┐ Elizabeth Ingraham └

© Elizabeth Ingraham, Resilience, from the series Skins

“My subject is skin: flexible and emotive, superficial but essential, protective but vulnerable. A boundary. A border. A membrane. An organ. A commodity. A pelt.
In this on-going series of work, I am exploring how expectation, desire and convention—our own and others—form casings which shape our deepest selves and which become so familiar they seem like our own skin.
My skins are physical, emotional, cultural. Their fabric is a social structure as well as a textile, and their fabrication requires translation and invention as well as construction.
My skins are garments—not clothing for the body, but clothing as the body. They costume and camouflage the self, conceal and reveal identity, contain and control sexuality, embody states of longing and desire. They can be put on, worn, taken off, discarded. Like biological skins, these skins are permeable. They can be unzipped, unbuttoned, rattled or read, and I invite the viewer’s explorations.”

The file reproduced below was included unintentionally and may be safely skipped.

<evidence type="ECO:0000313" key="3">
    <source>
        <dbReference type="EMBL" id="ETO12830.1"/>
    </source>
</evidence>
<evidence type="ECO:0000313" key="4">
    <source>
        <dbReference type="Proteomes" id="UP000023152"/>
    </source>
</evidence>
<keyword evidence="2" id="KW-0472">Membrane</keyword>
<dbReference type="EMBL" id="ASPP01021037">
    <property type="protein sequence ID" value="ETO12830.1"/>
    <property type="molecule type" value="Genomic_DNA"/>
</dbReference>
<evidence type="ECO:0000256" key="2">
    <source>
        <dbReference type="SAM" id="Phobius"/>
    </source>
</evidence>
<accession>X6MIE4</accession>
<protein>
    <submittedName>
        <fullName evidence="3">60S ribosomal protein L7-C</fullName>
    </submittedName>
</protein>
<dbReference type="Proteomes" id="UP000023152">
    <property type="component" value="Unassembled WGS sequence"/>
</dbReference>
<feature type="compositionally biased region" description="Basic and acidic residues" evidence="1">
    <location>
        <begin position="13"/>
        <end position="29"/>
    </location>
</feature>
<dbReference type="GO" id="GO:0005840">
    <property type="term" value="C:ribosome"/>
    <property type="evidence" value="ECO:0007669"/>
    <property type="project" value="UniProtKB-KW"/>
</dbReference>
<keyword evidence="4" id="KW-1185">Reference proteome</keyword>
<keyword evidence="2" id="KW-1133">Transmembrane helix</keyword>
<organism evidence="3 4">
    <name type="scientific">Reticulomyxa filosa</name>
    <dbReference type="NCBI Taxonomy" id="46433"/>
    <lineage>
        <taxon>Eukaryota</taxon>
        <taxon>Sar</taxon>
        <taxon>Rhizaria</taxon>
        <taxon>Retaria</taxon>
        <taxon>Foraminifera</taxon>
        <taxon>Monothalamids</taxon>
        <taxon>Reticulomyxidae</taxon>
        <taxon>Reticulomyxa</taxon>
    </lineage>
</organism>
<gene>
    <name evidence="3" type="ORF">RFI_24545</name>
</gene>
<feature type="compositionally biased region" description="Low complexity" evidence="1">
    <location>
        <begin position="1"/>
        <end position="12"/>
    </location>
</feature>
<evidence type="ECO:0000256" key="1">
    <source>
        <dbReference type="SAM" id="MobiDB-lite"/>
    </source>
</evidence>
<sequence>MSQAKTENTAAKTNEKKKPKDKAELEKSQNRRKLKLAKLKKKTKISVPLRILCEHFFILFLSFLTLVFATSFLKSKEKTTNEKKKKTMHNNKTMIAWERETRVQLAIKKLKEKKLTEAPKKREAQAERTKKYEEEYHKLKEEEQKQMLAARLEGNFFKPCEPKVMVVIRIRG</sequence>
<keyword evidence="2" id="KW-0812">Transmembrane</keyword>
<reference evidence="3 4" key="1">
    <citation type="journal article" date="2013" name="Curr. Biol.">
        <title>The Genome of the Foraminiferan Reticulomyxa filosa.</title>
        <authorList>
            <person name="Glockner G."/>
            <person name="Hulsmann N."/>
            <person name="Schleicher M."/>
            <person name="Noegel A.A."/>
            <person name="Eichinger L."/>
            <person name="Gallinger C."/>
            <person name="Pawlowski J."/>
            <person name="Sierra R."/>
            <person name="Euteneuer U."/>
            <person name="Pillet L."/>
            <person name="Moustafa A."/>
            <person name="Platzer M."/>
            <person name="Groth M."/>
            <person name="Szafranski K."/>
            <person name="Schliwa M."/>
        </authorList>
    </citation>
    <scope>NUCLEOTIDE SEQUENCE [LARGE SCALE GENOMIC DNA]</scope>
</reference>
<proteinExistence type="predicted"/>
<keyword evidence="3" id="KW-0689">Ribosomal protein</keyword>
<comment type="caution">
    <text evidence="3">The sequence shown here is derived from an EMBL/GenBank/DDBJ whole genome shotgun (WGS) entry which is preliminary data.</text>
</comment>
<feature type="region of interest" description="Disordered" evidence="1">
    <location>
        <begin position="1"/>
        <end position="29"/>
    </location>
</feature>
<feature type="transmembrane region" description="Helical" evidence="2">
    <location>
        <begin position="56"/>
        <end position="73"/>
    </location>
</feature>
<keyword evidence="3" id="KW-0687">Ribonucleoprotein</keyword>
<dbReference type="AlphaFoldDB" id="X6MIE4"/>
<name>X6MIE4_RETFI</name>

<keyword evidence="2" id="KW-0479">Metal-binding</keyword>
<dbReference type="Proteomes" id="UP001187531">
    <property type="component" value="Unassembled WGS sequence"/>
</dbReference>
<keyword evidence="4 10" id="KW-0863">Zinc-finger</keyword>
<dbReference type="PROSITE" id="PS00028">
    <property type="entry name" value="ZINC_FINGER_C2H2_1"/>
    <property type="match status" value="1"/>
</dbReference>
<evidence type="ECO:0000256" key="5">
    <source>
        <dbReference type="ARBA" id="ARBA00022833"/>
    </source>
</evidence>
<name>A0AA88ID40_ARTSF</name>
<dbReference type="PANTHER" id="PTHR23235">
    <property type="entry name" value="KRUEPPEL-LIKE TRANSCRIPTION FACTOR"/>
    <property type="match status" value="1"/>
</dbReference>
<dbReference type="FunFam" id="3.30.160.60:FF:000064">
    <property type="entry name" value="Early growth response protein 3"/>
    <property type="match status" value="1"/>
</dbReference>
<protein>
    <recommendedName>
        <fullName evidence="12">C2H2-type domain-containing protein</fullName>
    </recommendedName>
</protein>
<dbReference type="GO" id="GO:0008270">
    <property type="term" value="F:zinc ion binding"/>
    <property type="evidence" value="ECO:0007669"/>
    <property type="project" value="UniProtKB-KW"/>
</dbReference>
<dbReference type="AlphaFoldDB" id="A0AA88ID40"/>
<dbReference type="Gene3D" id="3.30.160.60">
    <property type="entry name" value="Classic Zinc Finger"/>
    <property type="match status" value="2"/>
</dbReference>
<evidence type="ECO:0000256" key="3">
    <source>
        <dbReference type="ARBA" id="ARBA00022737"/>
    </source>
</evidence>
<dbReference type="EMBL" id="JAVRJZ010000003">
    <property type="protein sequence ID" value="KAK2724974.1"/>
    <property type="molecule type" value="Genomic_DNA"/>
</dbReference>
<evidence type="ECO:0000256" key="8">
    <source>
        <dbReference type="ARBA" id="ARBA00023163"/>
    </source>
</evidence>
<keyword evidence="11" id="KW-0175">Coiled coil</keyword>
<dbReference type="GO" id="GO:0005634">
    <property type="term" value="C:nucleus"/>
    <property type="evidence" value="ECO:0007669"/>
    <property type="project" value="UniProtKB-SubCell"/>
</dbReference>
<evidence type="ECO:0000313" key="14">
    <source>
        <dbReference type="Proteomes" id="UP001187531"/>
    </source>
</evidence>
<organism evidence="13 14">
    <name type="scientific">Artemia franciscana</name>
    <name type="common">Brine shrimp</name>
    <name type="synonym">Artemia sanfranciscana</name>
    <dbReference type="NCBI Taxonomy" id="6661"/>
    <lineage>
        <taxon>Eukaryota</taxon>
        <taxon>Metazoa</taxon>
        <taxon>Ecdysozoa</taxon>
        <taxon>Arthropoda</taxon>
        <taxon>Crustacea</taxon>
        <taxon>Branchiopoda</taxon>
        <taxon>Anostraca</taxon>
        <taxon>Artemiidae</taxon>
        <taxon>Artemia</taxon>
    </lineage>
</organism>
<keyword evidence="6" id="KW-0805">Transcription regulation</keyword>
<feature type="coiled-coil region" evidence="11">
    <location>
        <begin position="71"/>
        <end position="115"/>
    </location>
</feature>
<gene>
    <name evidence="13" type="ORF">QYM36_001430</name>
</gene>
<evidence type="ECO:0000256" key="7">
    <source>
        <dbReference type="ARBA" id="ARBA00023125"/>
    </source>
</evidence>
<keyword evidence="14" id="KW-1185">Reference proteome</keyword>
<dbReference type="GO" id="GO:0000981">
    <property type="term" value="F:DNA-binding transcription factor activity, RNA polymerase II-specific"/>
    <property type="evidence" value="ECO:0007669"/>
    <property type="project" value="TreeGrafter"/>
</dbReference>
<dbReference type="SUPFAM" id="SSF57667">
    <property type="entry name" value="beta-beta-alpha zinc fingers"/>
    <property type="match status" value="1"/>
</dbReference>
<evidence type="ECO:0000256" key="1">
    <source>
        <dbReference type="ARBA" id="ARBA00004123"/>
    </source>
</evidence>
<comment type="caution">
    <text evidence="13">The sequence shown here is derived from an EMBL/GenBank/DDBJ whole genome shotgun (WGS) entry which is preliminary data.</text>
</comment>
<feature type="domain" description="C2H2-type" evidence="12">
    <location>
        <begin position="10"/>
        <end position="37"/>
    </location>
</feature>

Elizabeth Ingraham


“. . . for me, SKINS is really about colonization. Colonization of our bodies, no matter what race, class or gender, whether we be women, men or children. . . . [R]ecurring [is the] motif of transformation; of finding a way to convert or reconstruct a self image that transcends traditional ideology; a way to shed our ‘skins.’
“The person in the poetry metamorphoses away from boundaries of image, finding a way out of her skin, whether it be through love, lust, environment, solitude or art.
Through our own self-searching, we have found that SKINS is finally about power. It is about finding a real power within ourselves, our lives past and future, and within the flesh of our own bodies.”

Kathryn Moller

Elizabeth’s work here

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